Patient Protection and Affordable Care Act: Improvement or Liability


Patient Protection and Affordable Care Act (PPACA), more commonly known as Obamacare, is major legislation passed in 2010 by President Barack Obama and the Democratic Party. Since the day of its passage, it has been a matter of controversy for various reasons. On the one hand, it is a considerable step toward universal access to health care. It helped to purchase health insurance for millions of Americans while eliminating discrimination against people with pre-existing conditions. On the other hand, the implementation is supposed to be financed by a variety of unpopular measures.

For instance, it forces all US citizens who can afford health insurance to purchase it or pay a fee to the government. However, even though the legislation is thought of as a liability by the Republican Party, it is a significant improvement to the healthcare system in the US.

PPACA as an Improvement

The primary purpose of the PPACA is to make healthcare in the US more affordable for everyone. Traditionally, healthcare in the US was based on fee for service principle with ultimately no control over pricing from the government. The practice made it virtually impossible for an average citizen to pay for the health care services out of pocket. According to Durenberger (2015), the US before the PPACA may be characterized with “dysfunctional doctor-patient relationships and the unrealistic financial rewards for specialization, diagnostic tests, drugs, and medical devices” ( p. 665).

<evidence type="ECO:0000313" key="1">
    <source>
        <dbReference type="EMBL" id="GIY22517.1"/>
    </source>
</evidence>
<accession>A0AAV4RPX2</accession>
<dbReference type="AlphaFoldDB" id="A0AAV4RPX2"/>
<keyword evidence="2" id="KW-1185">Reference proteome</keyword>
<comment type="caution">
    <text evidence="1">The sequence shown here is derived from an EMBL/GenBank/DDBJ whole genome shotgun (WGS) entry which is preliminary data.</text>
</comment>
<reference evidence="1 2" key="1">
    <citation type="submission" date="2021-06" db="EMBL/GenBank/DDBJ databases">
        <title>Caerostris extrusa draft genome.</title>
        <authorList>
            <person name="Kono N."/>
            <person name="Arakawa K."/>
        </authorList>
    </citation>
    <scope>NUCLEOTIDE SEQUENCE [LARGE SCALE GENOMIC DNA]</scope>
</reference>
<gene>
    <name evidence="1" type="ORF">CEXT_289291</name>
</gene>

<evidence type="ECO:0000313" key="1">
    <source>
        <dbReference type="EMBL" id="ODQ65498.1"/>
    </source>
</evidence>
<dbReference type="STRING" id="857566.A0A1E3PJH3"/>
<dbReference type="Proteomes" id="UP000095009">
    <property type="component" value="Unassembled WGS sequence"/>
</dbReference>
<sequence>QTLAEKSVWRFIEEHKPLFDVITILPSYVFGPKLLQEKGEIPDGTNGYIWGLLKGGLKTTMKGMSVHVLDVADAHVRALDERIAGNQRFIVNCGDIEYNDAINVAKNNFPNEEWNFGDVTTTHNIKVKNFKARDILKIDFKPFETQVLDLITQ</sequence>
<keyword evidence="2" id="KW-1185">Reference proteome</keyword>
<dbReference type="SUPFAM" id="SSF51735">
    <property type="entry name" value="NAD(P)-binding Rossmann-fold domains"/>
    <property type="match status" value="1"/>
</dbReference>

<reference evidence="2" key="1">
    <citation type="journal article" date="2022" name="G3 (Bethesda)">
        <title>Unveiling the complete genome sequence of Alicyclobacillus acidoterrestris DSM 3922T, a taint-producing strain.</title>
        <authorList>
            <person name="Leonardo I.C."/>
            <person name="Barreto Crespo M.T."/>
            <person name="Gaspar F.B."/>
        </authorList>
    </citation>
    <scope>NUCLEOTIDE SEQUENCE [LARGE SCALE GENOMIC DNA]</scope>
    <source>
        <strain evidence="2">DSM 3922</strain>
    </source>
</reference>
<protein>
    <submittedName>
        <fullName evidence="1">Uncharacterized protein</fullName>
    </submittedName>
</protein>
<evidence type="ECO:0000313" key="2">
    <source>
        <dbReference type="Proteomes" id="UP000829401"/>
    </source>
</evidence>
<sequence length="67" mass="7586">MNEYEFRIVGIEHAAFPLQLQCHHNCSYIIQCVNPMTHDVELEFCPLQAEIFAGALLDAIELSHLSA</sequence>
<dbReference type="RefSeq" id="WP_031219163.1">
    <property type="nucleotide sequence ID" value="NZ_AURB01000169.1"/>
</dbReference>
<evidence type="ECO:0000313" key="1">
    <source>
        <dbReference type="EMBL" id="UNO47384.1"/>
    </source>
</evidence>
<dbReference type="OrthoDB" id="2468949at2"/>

Indeed, instead of being focused on valued-based outcomes and population health, the American healthcare system aimed at providing acute care. Four decades of trials and errors have led to the emergence of Obamacare as a chance to change the situation.

PPACA has increased access to health insurance through various mechanisms. According to Hoffman and Goodnough (2019), around 21 million Americans can afford health insurance only due to the legislation. Indeed, the law allowed people in the “Medicare gap” to receive support in purchasing insurance plans. For instance, Bagley (2015) describes a case how his child’s piano teacher was not able to afford health insurance before Obamacare since she had only a part-time job and was not able to apply for Medicaid. Additionally, it forced all the organizations that have more than 50 employees to offer health insurance support (Lee, 2017). As a result, healthcare services became available for an increased number of people.

Before the passage of the legislation, insurance companies were able to deny coverage without explanation and discriminate against people with pre-existing conditions. PPACA made all the providers sell health insurance to all, without the ability to charge sick people more (Lee, 2017).

Additionally, the insurance companies must have an appeal process for claims that were turned down, so clients may have recourse other than a lawsuit (Political Irony, 2014). The plan is to discard the term “pre-existing condition” and provide equal pricing for everyone disregarding their health status. The endeavor is crucial for maintaining the principals of democracy and the US Constitution.

Obamacare also enabled millions of Americans to receive relevant, up-to-date information about the prices of insurance plans. PPACA encourages all the states to create health care exchanges, easy-to-use websites that allow comparison of different insurance plans. Even though 34 states refused to establish such exchanges, with the help of the federal government, all the US citizens with an internet connection can access this information (Bagley, 2015).